Havana - A planned overhaul of Cuba's private sector has generated excitement and anticipation among the nearly 600,000 self-employed workers.
These workers are generally small business owners who rent houses or rooms, run eateries or provide other services to local residents and foreign visitors.
The regulations, including limiting business licenses to one per person, will take effect in December. They aim to address problems such as the black market, tax evasion and wealth inequality that have long haunted the country's private sector.
"Any activity that is organized (and) planned always brings (good) results to everyone, both providers and receivers of the services," Rafael Cruz, a photographer with seven years of experience, told Xinhua.
Yusney Piedra, a barber in Havana's residential district of Nuevo Vedado, agrees. He has worked as a barber for 12 years, seven of them successfully self-employed.
"I appreciate the new regulations because they will bring greater order to private businesses and organize things so we have greater opportunities," Piedra said.
The Cuban government announced the new rules on Tuesday, marking the first major reform-oriented move made by President Miguel Diaz-Canel since he was elected in April.
The new measures also streamline the existing regulations, reducing the number of business categories from 96 to 28, and that of work-related activities from 201 to 123.
Among the newly approved business categories are bars, nightclubs and beauty services. Besides, those who rent their houses or apartments to tourists are now allowed to rent them to state-owned and foreign companies.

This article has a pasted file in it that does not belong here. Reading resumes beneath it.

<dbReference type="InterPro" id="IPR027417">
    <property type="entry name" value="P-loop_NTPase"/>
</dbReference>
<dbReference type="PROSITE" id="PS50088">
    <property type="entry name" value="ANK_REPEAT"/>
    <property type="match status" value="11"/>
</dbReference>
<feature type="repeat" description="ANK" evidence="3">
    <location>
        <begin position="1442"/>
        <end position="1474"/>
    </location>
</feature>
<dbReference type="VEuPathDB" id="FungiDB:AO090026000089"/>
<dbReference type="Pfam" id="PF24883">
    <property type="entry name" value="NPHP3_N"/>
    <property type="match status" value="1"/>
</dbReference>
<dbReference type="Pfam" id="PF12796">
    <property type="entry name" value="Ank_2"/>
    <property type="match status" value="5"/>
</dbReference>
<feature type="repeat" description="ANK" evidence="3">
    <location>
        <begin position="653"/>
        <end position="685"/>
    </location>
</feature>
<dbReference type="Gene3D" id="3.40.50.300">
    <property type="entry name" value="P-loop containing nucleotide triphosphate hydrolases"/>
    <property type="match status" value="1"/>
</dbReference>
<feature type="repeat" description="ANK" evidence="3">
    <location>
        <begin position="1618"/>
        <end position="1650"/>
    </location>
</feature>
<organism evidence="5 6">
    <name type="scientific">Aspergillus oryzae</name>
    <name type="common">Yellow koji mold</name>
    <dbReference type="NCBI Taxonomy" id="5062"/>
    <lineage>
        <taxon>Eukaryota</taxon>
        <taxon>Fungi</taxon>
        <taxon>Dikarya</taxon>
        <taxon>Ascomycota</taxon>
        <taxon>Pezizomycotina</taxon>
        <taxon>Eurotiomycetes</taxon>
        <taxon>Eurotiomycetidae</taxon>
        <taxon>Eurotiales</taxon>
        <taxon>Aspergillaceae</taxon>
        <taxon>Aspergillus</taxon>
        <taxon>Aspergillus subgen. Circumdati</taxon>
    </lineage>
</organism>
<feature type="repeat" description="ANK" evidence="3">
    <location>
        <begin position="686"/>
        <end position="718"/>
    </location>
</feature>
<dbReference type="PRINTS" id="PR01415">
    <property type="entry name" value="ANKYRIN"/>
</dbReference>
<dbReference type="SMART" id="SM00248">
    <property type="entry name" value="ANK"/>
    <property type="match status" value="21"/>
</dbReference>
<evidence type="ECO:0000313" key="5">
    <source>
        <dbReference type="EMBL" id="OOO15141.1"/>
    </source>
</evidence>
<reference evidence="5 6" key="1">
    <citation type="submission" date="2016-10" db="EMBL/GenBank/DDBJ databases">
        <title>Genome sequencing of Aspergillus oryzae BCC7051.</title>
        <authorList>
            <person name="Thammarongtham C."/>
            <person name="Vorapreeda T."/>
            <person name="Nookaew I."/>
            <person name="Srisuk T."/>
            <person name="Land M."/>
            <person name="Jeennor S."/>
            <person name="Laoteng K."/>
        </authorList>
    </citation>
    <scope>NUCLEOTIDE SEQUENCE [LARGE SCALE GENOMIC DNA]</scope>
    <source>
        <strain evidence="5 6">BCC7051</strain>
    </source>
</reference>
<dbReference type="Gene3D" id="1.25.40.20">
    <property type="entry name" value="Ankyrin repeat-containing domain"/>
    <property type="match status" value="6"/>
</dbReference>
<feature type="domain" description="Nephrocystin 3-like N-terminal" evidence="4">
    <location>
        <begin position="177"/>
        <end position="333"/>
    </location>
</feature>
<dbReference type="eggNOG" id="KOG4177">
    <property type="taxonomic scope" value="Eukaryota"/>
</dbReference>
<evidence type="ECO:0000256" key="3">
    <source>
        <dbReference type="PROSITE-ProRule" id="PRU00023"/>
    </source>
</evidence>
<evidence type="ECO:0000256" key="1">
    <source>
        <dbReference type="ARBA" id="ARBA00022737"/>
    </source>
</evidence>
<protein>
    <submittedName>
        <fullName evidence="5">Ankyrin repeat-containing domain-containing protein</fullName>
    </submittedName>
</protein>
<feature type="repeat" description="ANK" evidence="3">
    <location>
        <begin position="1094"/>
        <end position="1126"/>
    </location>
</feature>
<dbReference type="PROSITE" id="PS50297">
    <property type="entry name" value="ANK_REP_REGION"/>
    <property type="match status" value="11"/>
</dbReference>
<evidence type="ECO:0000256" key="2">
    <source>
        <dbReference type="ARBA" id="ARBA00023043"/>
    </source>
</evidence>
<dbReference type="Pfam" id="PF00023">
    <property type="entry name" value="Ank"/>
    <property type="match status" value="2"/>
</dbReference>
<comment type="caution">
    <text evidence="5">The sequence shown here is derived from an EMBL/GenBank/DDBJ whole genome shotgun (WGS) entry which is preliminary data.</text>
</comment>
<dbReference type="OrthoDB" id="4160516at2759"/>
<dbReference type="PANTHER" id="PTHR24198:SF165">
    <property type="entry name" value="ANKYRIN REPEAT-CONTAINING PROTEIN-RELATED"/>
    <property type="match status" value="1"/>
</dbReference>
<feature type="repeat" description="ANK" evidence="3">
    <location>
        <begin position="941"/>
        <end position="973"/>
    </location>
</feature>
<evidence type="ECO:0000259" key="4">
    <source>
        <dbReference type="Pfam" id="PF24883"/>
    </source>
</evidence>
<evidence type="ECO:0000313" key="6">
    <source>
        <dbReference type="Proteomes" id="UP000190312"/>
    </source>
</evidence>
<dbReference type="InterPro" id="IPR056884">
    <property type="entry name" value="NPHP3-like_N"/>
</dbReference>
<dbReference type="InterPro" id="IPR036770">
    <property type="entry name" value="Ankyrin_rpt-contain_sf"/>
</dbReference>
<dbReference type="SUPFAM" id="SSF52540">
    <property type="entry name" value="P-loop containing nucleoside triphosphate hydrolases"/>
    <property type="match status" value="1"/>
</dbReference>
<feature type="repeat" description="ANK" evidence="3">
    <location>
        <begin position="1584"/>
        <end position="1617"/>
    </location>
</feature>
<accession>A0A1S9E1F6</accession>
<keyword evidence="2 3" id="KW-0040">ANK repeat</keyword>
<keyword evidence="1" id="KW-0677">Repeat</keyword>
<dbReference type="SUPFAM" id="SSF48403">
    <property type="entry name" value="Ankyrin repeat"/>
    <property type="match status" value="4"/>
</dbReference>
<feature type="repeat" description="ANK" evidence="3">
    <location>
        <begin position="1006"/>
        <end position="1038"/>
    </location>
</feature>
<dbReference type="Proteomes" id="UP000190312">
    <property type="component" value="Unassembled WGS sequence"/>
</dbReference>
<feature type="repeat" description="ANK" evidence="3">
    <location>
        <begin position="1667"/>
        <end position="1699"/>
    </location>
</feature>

Changes had been expected since the government stopped issuing licenses to several popular businesses nearly one year ago, saying better guidelines for the fast-growing sector were needed.
"The provisions won't represent an increase in taxes for private workers, but aim to correct deviations and violations of the established policy," Deputy Labor Minister Marta Elena Feito said.
The number of self-employed Cubans has nearly quadrupled to more than 591,000 since 2010, around 13% of the country's total workforce, according to the state daily Granma.
Running a small business has transformed the lives of many Cubans in recent years.
Michel Soca, a 21-year-old craft vendor, believes the sector has generated dynamism in Cuba's economy and allowed thousands of people to earn more than from a government job.
Private enterprises have raised service quality and living standards.
"Work in the private sector has been a way for Cuban people to move forward and I think it has been beneficial," Soca said.
Jose Carlos, a watchmaker, welcomed the new regulations but said that challenges remain.
"It would be much better if there were wholesale for private workers to buy cheaper goods and not have to import them at expensive prices," he said.
Since 2010, Cubans were allowed to open small businesses to cut state payroll. - Nampa/Xinhua